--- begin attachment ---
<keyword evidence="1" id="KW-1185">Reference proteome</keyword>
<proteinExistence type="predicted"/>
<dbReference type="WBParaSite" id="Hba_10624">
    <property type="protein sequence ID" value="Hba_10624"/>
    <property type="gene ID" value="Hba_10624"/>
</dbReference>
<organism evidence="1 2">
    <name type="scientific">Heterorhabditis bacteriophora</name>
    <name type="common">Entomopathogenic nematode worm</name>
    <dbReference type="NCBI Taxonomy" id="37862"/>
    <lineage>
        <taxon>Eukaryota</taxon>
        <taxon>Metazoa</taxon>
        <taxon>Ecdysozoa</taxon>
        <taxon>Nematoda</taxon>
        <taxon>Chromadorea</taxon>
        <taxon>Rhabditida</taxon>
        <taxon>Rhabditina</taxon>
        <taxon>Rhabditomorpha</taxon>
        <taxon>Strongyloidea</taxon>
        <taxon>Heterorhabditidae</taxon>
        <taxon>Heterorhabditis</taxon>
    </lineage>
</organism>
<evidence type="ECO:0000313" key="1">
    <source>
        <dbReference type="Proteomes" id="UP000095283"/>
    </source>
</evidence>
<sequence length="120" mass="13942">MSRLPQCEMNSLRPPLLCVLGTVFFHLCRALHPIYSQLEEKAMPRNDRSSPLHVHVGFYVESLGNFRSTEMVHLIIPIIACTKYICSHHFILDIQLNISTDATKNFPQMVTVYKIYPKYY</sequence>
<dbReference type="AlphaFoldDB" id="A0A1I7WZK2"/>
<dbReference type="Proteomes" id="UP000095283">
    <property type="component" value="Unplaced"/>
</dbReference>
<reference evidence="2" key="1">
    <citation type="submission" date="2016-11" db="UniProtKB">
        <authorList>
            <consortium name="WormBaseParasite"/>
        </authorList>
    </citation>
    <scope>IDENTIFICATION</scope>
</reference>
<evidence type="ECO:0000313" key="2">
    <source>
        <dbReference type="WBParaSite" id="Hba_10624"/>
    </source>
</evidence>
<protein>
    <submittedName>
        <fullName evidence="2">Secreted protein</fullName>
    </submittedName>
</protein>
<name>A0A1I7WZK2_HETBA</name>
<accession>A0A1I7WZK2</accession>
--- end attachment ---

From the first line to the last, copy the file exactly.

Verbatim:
<keyword evidence="1" id="KW-1185">Reference proteome</keyword>
<proteinExistence type="predicted"/>
<dbReference type="WBParaSite" id="Hba_10624">
    <property type="protein sequence ID" value="Hba_10624"/>
    <property type="gene ID" value="Hba_10624"/>
</dbReference>
<organism evidence="1 2">
    <name type="scientific">Heterorhabditis bacteriophora</name>
    <name type="common">Entomopathogenic nematode worm</name>
    <dbReference type="NCBI Taxonomy" id="37862"/>
    <lineage>
        <taxon>Eukaryota</taxon>
        <taxon>Metazoa</taxon>
        <taxon>Ecdysozoa</taxon>
        <taxon>Nematoda</taxon>
        <taxon>Chromadorea</taxon>
        <taxon>Rhabditida</taxon>
        <taxon>Rhabditina</taxon>
        <taxon>Rhabditomorpha</taxon>
        <taxon>Strongyloidea</taxon>
        <taxon>Heterorhabditidae</taxon>
        <taxon>Heterorhabditis</taxon>
    </lineage>
</organism>
<evidence type="ECO:0000313" key="1">
    <source>
        <dbReference type="Proteomes" id="UP000095283"/>
    </source>
</evidence>
<sequence length="120" mass="13942">MSRLPQCEMNSLRPPLLCVLGTVFFHLCRALHPIYSQLEEKAMPRNDRSSPLHVHVGFYVESLGNFRSTEMVHLIIPIIACTKYICSHHFILDIQLNISTDATKNFPQMVTVYKIYPKYY</sequence>
<dbReference type="AlphaFoldDB" id="A0A1I7WZK2"/>
<dbReference type="Proteomes" id="UP000095283">
    <property type="component" value="Unplaced"/>
</dbReference>
<reference evidence="2" key="1">
    <citation type="submission" date="2016-11" db="UniProtKB">
        <authorList>
            <consortium name="WormBaseParasite"/>
        </authorList>
    </citation>
    <scope>IDENTIFICATION</scope>
</reference>
<evidence type="ECO:0000313" key="2">
    <source>
        <dbReference type="WBParaSite" id="Hba_10624"/>
    </source>
</evidence>
<protein>
    <submittedName>
        <fullName evidence="2">Secreted protein</fullName>
    </submittedName>
</protein>
<name>A0A1I7WZK2_HETBA</name>
<accession>A0A1I7WZK2</accession>